AI News, Intelligent Health AI 2019

Artificial intelligence in healthcare

Artificial intelligence (AI) in healthcare is the use of complex algorithms and software to estimate human cognition in the analysis of complicated medical data.

What distinguishes AI technology from traditional technologies in health care is the ability to gain information, process it and give a well-defined output to the end-user.

AI algorithms behave differently from humans in two ways: (1) algorithms are literal: if you set a goal, the algorithm can't adjust itself and only understand what is has been told explicitly, (2) and algorithms are black boxes;

AI programs have been developed and applied to practices such as diagnosis processes, treatment protocol development, drug development, personalized medicine, and patient monitoring and care.

Additionally, hospitals are looking to AI solutions to support operational initiatives that increase cost saving, improve patient satisfaction, and satisfy their staffing and workforce needs.[8]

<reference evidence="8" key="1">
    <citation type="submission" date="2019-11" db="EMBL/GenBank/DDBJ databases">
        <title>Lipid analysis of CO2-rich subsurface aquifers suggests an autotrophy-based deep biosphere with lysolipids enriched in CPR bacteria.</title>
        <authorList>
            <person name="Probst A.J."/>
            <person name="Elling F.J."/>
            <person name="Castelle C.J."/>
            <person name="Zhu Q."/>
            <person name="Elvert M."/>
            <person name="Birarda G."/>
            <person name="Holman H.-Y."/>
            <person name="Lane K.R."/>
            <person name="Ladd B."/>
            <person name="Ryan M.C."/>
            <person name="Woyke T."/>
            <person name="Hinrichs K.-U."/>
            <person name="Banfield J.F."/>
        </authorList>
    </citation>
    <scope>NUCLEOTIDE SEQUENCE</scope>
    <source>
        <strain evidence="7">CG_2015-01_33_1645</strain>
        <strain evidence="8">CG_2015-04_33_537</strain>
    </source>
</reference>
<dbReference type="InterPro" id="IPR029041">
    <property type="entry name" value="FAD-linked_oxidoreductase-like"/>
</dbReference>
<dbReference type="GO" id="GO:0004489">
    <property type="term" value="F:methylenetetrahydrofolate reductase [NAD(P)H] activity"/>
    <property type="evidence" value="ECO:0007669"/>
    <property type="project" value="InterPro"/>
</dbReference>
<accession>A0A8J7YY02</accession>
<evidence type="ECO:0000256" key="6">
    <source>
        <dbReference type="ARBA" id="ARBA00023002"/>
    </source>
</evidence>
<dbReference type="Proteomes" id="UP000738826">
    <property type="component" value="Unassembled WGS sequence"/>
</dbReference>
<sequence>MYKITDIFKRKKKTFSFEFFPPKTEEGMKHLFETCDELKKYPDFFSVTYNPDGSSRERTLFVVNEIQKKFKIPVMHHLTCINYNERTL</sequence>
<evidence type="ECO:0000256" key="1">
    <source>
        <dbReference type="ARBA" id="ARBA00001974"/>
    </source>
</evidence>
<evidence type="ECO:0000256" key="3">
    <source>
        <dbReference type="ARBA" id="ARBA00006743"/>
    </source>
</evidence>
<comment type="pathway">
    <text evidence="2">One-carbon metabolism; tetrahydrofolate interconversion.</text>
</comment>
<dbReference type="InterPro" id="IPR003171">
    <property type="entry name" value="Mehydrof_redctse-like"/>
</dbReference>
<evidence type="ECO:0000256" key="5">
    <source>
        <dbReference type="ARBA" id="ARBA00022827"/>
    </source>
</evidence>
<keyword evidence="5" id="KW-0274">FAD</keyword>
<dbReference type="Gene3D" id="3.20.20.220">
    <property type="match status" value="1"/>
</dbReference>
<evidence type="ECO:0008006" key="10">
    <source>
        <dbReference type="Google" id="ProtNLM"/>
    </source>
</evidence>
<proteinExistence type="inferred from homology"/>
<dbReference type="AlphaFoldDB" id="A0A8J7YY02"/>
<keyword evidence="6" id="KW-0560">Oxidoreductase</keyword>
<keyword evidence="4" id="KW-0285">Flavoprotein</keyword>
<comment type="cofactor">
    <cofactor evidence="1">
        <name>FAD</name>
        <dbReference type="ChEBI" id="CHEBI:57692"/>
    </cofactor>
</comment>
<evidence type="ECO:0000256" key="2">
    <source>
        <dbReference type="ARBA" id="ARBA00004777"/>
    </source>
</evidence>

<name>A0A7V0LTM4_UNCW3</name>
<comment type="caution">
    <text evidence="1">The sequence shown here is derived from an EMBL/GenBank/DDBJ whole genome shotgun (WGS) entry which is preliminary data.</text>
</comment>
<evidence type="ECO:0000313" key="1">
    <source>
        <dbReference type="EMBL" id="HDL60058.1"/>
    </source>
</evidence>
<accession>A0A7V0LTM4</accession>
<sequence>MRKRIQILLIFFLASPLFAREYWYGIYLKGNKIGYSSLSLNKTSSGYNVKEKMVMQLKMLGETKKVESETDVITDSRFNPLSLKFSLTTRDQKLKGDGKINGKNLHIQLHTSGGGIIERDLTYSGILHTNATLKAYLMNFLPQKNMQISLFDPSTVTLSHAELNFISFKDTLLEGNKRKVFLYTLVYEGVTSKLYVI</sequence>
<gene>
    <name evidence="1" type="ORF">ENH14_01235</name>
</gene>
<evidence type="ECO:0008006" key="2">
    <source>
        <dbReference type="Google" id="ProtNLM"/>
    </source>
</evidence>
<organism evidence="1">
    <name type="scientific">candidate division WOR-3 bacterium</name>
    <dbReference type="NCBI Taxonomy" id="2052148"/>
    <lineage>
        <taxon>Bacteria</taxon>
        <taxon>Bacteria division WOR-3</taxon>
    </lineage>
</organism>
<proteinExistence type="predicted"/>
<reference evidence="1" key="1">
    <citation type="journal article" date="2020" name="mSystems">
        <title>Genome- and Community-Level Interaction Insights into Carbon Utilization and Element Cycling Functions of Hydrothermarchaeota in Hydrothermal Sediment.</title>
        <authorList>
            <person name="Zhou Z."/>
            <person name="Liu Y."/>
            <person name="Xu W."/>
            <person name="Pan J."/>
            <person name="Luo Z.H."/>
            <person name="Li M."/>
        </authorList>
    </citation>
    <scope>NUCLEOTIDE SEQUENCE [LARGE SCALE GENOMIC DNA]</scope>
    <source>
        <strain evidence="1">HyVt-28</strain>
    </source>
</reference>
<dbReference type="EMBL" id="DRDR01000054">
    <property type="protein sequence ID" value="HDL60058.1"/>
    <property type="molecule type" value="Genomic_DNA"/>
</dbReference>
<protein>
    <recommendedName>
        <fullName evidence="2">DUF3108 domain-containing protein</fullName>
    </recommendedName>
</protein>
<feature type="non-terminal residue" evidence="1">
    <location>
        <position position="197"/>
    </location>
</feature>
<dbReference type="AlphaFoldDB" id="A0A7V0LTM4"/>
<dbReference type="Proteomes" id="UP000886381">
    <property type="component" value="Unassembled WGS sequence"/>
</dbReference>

are developing predictive analytics solutions that help healthcare managers improve business operations through increasing utilization, decreasing patient boarding, reducing length of stay and optimizing staffing levels.[10]

During this time, there was a recognition by researchers and developers that AI systems in healthcare must be designed to accommodate the absence of perfect data and build on the expertise of physicians.[15]

An ability to interpret imaging results may aid clinicians in detecting a minute change in an image that a clinician might accidentally miss.

A study at Stanford created an algorithm that could detect pneumonia at that specific site, in those patients involved, with a better average F1 metric (a statistical metric based on accuracy and recall), than the radiologists involved in that trial.[28]

The emergence of AI technology in radiology is perceived as a threat by some specialists, as the technology can achieve improvements in certain statistical metrics in isolated cases, as opposed to specialists.[29][30]

Recent advances have suggested the use of AI to describe and evaluate the outcome of maxillo-facial surgery or the assessment of cleft patients therapy in regard to facial attractiveness or age appearance.[31][32]

One study conducted by the Centerstone research insititute found that predictive modeling of EHR data has achieved 70–72% accuracy in predicting individualized treatment response at baseline.[citation needed]